Coronavirus can live on surfaces for as long as two to three days, according to a new test by the U.S. government. “What we need to be doing is washing our hands, being aware that people who are infected may be contaminating surfaces,” Dr. Julie Fischer, a microbiology professor at Georgetown University, told AP News. Researchers on the study note the test doesn't prove that anyone has been infected with the virus by touching a coronavirus-contaminated surface, but it's still important to take safety precautions.
How Does Disinfecting Kill Coronavirus?
The EPA recently released a list of disinfectants that will kill coronavirus. The approved wipes and cleansers on that list are strong enough to ward off viruses that are "harder-to-kill" than SARS-CoV-2, another name for coronavirus. These products qualified for consideration through the EPA's Emerging Viral Pathogen program, which allows manufacturers to share data with the EPA about the efficacy of their products against hard-to-kill viruses.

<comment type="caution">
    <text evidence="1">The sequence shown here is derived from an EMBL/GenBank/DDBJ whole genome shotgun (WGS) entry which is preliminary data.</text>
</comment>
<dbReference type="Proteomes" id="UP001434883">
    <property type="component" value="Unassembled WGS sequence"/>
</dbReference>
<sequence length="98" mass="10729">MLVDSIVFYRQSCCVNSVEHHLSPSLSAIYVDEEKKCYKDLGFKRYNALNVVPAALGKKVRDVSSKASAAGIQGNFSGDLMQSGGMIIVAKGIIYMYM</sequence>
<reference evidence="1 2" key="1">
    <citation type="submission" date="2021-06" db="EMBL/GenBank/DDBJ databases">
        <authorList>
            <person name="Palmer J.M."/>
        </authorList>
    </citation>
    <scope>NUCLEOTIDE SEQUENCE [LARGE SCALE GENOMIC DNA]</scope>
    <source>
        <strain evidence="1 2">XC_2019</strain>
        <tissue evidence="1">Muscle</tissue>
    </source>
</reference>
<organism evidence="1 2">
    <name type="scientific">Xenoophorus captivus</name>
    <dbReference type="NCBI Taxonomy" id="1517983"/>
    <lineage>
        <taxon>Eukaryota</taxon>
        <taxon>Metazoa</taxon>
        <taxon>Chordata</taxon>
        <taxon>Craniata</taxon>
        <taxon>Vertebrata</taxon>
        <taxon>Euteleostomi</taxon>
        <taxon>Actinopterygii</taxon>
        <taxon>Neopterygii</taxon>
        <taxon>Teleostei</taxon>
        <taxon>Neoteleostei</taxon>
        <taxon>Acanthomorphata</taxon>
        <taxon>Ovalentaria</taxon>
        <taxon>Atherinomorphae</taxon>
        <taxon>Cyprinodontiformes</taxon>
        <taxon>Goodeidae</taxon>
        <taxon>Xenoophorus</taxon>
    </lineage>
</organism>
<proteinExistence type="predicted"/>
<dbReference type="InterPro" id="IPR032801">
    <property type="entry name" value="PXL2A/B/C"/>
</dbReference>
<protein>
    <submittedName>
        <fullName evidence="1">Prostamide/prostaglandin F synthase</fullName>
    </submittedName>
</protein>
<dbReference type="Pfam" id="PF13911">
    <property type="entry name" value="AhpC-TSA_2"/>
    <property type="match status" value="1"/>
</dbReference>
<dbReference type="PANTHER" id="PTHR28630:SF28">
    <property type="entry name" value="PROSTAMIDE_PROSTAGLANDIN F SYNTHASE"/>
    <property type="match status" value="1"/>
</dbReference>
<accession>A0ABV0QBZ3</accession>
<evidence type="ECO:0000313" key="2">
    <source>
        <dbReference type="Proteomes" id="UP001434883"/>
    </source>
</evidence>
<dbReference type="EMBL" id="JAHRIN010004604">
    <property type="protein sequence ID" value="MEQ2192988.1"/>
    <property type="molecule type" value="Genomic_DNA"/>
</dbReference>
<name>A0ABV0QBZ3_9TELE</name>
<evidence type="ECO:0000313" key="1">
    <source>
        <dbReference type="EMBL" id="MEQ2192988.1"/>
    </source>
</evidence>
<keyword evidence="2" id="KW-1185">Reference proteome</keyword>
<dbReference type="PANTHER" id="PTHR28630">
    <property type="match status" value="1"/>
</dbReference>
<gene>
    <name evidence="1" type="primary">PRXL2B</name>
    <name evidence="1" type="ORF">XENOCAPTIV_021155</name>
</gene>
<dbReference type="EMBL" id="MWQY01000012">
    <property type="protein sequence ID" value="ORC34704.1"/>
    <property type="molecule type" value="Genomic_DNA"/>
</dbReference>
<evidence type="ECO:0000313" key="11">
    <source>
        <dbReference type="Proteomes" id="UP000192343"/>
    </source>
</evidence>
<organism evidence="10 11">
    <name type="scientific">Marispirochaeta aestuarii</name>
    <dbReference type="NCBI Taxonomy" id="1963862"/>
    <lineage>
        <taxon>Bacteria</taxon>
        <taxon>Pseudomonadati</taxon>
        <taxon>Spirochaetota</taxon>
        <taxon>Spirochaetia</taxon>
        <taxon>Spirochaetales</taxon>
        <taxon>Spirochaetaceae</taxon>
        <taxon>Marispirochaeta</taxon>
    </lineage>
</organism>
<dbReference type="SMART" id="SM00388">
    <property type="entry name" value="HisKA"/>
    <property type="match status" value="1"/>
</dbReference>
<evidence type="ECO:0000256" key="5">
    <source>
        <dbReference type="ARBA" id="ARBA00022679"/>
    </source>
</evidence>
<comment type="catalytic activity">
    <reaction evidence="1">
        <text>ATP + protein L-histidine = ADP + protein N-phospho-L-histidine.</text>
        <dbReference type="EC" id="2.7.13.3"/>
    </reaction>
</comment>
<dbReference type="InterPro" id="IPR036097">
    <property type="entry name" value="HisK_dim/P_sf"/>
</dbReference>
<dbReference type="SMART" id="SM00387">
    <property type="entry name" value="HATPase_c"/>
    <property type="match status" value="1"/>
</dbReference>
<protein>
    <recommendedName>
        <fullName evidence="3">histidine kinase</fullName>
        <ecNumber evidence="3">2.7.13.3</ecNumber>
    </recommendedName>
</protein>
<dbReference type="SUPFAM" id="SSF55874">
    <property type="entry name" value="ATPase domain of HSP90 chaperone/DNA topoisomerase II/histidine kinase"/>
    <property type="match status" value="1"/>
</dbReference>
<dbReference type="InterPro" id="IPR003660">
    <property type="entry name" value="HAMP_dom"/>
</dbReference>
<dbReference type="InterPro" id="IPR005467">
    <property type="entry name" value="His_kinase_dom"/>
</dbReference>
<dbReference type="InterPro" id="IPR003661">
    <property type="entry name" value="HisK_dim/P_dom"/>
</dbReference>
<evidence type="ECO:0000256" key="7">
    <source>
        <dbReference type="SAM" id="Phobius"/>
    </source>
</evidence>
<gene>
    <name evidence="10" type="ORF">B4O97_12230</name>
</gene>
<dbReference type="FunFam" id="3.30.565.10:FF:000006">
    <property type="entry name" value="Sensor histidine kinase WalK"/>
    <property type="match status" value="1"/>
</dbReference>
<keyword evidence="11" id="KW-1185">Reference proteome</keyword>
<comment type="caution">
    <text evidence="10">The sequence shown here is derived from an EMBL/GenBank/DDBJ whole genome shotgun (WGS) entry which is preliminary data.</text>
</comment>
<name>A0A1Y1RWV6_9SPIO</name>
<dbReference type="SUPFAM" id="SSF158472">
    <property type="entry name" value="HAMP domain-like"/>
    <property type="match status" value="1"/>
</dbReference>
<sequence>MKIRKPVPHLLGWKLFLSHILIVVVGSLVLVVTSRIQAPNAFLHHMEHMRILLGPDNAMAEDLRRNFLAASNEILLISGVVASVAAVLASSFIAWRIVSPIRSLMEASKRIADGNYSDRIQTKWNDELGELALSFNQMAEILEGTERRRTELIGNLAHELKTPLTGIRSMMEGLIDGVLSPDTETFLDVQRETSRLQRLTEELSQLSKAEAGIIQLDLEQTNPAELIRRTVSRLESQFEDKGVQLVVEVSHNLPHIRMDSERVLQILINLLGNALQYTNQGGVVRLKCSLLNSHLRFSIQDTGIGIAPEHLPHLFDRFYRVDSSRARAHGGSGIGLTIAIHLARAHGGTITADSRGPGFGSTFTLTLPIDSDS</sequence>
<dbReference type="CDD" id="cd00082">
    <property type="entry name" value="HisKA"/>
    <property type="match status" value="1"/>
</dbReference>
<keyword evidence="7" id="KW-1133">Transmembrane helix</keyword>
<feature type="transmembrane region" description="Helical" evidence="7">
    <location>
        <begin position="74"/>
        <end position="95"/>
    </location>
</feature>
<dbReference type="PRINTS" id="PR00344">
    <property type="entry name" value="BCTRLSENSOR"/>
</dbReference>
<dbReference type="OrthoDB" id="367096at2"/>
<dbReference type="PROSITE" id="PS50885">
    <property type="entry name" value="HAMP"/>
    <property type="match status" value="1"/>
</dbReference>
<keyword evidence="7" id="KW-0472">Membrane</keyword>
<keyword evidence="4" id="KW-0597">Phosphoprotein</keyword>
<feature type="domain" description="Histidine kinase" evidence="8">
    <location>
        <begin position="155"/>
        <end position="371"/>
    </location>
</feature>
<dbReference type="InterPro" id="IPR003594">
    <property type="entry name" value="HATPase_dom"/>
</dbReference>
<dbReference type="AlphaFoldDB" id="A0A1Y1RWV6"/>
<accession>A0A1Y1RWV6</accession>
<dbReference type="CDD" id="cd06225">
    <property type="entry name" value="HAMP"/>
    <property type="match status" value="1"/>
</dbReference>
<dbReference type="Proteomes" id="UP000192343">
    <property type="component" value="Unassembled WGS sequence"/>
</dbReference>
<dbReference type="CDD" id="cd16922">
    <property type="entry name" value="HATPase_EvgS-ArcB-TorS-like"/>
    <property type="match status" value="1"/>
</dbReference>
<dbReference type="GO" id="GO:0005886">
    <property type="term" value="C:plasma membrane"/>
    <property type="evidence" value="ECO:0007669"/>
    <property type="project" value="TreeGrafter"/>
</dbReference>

For guidance on what objects to clean and how often you should clean them, check out the list below.
How To Clean Your iPhone
Since your phone spends so much time near your face, it's a good idea to keep it germ-free. Wipe your phone down with one of the EPA-approved disinfectant wipes. Make sure to remove your case and clean both the phone and the case in their entirety. Apple also released updated guidelines about how to clean your iPhone, given that it's so sensitive to moisture. After unplugging your iPhone and turning it off, use either a disinfectant wipe or slightly damp cloth to wipe down the screen.